There are now over 1,300 cryptocurrencies available online, Bitcoin being the most popular, with new initial coin offerings, or “ICOs”, being announced on what seems like a daily basis. Bitcoin made headlines at the end of 2017 as the price skyrocketed from $4,000 in October to $19,000 in mid-December, dropping down to $13,000 within weeks. There are now many ways to exchange cryptocurrency for cash, including ATMs or online exchanges such as Coinbase. Although it may be tempting to spend all that cash, don’t forget to put some away to pay your taxes.

What is cryptocurrency?

According to Oxford Dictionary, cryptocurrency is “a digital currency in which encryption techniques are used to regulate the generation of units of currency and verify the transfer of funds, operating independently of a central bank.”

What does the Canada Revenue Agency say?

In December 2013, the Canada Revenue Agency (“CRA”) stated that virtual currencies, such as Bitcoin, will generally be treated as a commodity for the purposes of the Income Tax Act (Canada) and will generally not be considered similar to dollars, pounds, euros, yen, pesos, or any other currency issued by a government of a country.

When a person exchanges cryptocurrency for cash, the resulting gain (essentially the difference between the purchase price and the sale price) may be considered a capital gain or business income. One of the reasons the distinction is important is because the effective tax rates that are applied to capital gains and to income from a business are different.

There are many factors to consider in determining whether the exchange of cryptocurrency for cash results in a capital gain transaction or business income, and the analysis depends on the specific facts of each situation. While the CRA has not issued a publication regarding cryptocurrency specifically, it does refer taxpayers to Interpretation Bulletin IT-479, Transactions in Securities (here), which provides general comments for the purpose of determining whether transactions are income or capital in nature. Some factors to consider in the securities context include the frequency of the transactions, period of ownership, knowledge of securities markets, and time spent.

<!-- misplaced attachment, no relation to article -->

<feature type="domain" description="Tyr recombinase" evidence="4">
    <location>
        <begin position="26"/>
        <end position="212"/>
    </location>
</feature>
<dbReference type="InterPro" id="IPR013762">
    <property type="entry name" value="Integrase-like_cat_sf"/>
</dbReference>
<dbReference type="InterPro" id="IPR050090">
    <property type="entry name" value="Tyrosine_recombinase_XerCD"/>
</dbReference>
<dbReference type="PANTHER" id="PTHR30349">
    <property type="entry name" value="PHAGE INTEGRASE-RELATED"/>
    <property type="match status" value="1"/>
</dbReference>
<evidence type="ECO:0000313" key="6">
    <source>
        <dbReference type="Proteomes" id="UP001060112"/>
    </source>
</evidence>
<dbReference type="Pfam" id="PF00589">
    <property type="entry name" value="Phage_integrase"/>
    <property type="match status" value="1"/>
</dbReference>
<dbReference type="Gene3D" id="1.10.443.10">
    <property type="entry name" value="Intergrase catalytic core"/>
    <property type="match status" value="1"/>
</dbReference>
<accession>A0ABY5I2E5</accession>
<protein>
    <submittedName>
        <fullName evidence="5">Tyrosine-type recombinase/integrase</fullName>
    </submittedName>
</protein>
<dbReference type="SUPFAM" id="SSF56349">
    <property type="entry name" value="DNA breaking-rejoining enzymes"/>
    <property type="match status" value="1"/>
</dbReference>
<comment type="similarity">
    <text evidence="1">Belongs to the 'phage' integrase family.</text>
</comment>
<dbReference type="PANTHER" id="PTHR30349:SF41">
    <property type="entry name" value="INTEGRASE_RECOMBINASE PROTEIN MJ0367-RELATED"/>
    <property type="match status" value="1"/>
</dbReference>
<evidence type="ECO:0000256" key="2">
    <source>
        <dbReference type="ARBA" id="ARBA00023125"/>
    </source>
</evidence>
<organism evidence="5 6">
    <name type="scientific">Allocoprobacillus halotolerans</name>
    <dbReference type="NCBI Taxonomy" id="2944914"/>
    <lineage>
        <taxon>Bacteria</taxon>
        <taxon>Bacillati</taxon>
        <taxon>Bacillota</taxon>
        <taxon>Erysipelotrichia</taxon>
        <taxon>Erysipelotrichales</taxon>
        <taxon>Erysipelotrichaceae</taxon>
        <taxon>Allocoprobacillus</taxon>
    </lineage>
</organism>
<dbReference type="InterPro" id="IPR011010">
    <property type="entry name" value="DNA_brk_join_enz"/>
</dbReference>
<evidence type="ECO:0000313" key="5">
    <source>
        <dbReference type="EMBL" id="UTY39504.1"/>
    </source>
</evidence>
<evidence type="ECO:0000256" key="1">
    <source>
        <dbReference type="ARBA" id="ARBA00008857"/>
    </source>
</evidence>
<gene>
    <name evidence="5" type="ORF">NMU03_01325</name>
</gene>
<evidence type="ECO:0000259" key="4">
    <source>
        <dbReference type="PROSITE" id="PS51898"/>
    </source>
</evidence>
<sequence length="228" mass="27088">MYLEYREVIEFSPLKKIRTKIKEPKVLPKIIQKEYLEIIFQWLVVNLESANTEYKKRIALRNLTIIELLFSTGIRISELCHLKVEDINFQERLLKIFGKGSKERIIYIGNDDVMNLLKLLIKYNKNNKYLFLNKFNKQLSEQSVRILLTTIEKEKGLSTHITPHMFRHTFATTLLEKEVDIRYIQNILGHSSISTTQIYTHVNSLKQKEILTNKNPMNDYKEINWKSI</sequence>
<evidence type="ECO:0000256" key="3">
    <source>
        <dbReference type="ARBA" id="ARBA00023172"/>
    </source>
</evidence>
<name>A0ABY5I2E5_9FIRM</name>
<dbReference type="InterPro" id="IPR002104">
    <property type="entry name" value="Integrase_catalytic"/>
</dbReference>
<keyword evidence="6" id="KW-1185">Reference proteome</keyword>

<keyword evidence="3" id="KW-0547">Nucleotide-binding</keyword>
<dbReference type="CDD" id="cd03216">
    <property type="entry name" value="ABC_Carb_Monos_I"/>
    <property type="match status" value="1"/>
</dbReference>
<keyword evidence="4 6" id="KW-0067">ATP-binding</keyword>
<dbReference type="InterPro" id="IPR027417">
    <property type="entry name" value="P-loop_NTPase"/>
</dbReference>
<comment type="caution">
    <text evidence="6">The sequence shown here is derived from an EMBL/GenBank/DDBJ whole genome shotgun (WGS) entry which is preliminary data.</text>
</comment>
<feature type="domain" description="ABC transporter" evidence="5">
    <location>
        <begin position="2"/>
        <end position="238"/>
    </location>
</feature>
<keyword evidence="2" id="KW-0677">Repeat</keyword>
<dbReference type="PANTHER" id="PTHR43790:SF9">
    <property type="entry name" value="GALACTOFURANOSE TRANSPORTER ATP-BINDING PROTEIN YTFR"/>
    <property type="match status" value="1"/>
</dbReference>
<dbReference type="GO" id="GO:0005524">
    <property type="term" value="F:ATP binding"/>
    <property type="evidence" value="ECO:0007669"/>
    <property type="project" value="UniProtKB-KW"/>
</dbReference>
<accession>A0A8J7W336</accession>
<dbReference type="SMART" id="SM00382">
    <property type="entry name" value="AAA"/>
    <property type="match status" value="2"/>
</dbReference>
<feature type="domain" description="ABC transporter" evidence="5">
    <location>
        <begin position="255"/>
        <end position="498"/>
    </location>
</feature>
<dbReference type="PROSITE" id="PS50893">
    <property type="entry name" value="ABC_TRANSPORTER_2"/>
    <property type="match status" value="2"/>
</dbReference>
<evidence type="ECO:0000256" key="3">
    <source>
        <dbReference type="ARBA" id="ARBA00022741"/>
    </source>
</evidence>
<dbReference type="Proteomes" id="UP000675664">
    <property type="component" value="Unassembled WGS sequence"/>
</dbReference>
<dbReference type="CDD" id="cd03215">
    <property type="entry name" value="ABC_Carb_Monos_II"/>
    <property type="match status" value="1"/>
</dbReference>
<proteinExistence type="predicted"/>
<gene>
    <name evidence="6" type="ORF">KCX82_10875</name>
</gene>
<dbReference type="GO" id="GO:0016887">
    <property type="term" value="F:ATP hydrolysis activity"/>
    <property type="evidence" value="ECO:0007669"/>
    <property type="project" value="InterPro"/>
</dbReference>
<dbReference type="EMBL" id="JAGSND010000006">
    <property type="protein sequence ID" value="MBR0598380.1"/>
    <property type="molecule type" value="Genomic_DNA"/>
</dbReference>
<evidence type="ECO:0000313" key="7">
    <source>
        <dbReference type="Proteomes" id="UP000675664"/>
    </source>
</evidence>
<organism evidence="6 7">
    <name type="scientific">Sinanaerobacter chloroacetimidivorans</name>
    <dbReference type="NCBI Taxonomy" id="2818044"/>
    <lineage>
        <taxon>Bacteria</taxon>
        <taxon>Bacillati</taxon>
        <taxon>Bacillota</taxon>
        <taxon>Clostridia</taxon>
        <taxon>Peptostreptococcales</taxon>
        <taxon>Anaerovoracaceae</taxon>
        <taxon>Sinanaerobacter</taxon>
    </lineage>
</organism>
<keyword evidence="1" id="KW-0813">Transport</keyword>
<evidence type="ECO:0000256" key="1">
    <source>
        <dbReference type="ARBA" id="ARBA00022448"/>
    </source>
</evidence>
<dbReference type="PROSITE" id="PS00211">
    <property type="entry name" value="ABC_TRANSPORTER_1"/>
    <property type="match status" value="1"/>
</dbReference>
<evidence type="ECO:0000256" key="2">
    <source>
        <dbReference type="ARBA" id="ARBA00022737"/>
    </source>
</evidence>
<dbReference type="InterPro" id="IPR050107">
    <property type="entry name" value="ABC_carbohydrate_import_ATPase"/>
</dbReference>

If a loss is realized on the exchange of cryptocurrency for cash, similar rules may apply to determine if the loss was a capital loss or a business loss. One of the reasons the distinction is important is because different rules exist regarding the type of income that each type of loss can be applied against.

What does this mean?

Bottom line – cryptocurrency is not treated as a currency issued by a government of a country for income tax purposes. Don’t let the name fool you. When exchanging cryptocurrency for cash, don’t forget to report the transaction and resulting gain (or loss) on your tax return and keep some cash aside to pay any taxes owing.

The CRA has not made any recent comments regarding the taxation of cryptocurrency. As cryptocurrency gains in popularity, it will not be surprising if reporting and enforcement become a focus of the CRA, and other revenue authorities around the world.